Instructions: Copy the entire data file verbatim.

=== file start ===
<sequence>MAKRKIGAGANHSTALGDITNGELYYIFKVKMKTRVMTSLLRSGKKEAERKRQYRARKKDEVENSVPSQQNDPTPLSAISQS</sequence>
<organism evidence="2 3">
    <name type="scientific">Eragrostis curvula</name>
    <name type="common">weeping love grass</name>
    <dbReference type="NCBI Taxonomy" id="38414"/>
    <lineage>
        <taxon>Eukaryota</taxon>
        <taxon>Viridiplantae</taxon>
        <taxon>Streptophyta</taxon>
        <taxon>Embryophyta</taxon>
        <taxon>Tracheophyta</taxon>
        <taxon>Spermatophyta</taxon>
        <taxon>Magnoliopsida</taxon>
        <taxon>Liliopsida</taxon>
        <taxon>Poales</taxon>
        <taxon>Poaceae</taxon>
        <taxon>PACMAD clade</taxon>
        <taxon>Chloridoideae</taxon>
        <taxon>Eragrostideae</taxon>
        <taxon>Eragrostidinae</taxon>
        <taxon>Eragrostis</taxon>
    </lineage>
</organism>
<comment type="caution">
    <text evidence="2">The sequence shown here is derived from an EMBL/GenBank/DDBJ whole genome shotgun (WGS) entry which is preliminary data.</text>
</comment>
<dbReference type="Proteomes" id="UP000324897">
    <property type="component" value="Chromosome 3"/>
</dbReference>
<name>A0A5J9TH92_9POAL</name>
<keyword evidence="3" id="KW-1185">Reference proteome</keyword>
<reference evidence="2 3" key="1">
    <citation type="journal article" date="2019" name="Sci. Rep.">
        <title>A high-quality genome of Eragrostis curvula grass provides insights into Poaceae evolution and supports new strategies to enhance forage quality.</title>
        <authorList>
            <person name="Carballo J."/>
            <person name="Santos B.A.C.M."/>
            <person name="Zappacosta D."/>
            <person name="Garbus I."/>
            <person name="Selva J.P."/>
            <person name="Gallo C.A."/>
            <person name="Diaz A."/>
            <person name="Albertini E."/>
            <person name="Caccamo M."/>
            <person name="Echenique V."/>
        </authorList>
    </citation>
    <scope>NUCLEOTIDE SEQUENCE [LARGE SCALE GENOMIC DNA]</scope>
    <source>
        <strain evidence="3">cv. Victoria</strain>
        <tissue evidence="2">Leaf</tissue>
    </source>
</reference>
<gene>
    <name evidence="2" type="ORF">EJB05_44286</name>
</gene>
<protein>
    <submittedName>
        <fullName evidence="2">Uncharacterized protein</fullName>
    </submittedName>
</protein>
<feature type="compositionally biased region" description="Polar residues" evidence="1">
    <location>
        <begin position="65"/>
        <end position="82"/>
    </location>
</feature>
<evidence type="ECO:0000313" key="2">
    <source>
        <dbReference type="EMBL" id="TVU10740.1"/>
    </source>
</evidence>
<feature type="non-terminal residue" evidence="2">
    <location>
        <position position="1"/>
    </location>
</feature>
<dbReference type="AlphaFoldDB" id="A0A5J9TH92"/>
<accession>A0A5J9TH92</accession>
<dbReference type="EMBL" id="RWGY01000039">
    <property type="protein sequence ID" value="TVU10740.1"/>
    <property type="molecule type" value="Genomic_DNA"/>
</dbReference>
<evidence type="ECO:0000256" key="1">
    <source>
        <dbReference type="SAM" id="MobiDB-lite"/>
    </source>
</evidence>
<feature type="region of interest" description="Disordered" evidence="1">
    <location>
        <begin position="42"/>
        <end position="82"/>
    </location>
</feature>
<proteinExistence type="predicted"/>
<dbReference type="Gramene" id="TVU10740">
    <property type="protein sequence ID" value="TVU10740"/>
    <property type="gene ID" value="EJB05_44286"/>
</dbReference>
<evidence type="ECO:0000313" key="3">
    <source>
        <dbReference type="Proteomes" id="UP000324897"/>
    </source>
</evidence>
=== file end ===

<sequence>MAKRKIGAGANHSTALGDITNGELYYIFKVKMKTRVMTSLLRSGKKEAERKRQYRARKKDEVENSVPSQQNDPTPLSAISQS</sequence>
<organism evidence="2 3">
    <name type="scientific">Eragrostis curvula</name>
    <name type="common">weeping love grass</name>
    <dbReference type="NCBI Taxonomy" id="38414"/>
    <lineage>
        <taxon>Eukaryota</taxon>
        <taxon>Viridiplantae</taxon>
        <taxon>Streptophyta</taxon>
        <taxon>Embryophyta</taxon>
        <taxon>Tracheophyta</taxon>
        <taxon>Spermatophyta</taxon>
        <taxon>Magnoliopsida</taxon>
        <taxon>Liliopsida</taxon>
        <taxon>Poales</taxon>
        <taxon>Poaceae</taxon>
        <taxon>PACMAD clade</taxon>
        <taxon>Chloridoideae</taxon>
        <taxon>Eragrostideae</taxon>
        <taxon>Eragrostidinae</taxon>
        <taxon>Eragrostis</taxon>
    </lineage>
</organism>
<comment type="caution">
    <text evidence="2">The sequence shown here is derived from an EMBL/GenBank/DDBJ whole genome shotgun (WGS) entry which is preliminary data.</text>
</comment>
<dbReference type="Proteomes" id="UP000324897">
    <property type="component" value="Chromosome 3"/>
</dbReference>
<name>A0A5J9TH92_9POAL</name>
<keyword evidence="3" id="KW-1185">Reference proteome</keyword>
<reference evidence="2 3" key="1">
    <citation type="journal article" date="2019" name="Sci. Rep.">
        <title>A high-quality genome of Eragrostis curvula grass provides insights into Poaceae evolution and supports new strategies to enhance forage quality.</title>
        <authorList>
            <person name="Carballo J."/>
            <person name="Santos B.A.C.M."/>
            <person name="Zappacosta D."/>
            <person name="Garbus I."/>
            <person name="Selva J.P."/>
            <person name="Gallo C.A."/>
            <person name="Diaz A."/>
            <person name="Albertini E."/>
            <person name="Caccamo M."/>
            <person name="Echenique V."/>
        </authorList>
    </citation>
    <scope>NUCLEOTIDE SEQUENCE [LARGE SCALE GENOMIC DNA]</scope>
    <source>
        <strain evidence="3">cv. Victoria</strain>
        <tissue evidence="2">Leaf</tissue>
    </source>
</reference>
<gene>
    <name evidence="2" type="ORF">EJB05_44286</name>
</gene>
<protein>
    <submittedName>
        <fullName evidence="2">Uncharacterized protein</fullName>
    </submittedName>
</protein>
<feature type="compositionally biased region" description="Polar residues" evidence="1">
    <location>
        <begin position="65"/>
        <end position="82"/>
    </location>
</feature>
<evidence type="ECO:0000313" key="2">
    <source>
        <dbReference type="EMBL" id="TVU10740.1"/>
    </source>
</evidence>
<feature type="non-terminal residue" evidence="2">
    <location>
        <position position="1"/>
    </location>
</feature>
<dbReference type="AlphaFoldDB" id="A0A5J9TH92"/>
<accession>A0A5J9TH92</accession>
<dbReference type="EMBL" id="RWGY01000039">
    <property type="protein sequence ID" value="TVU10740.1"/>
    <property type="molecule type" value="Genomic_DNA"/>
</dbReference>
<evidence type="ECO:0000256" key="1">
    <source>
        <dbReference type="SAM" id="MobiDB-lite"/>
    </source>
</evidence>
<feature type="region of interest" description="Disordered" evidence="1">
    <location>
        <begin position="42"/>
        <end position="82"/>
    </location>
</feature>
<proteinExistence type="predicted"/>
<dbReference type="Gramene" id="TVU10740">
    <property type="protein sequence ID" value="TVU10740"/>
    <property type="gene ID" value="EJB05_44286"/>
</dbReference>
<evidence type="ECO:0000313" key="3">
    <source>
        <dbReference type="Proteomes" id="UP000324897"/>
    </source>
</evidence>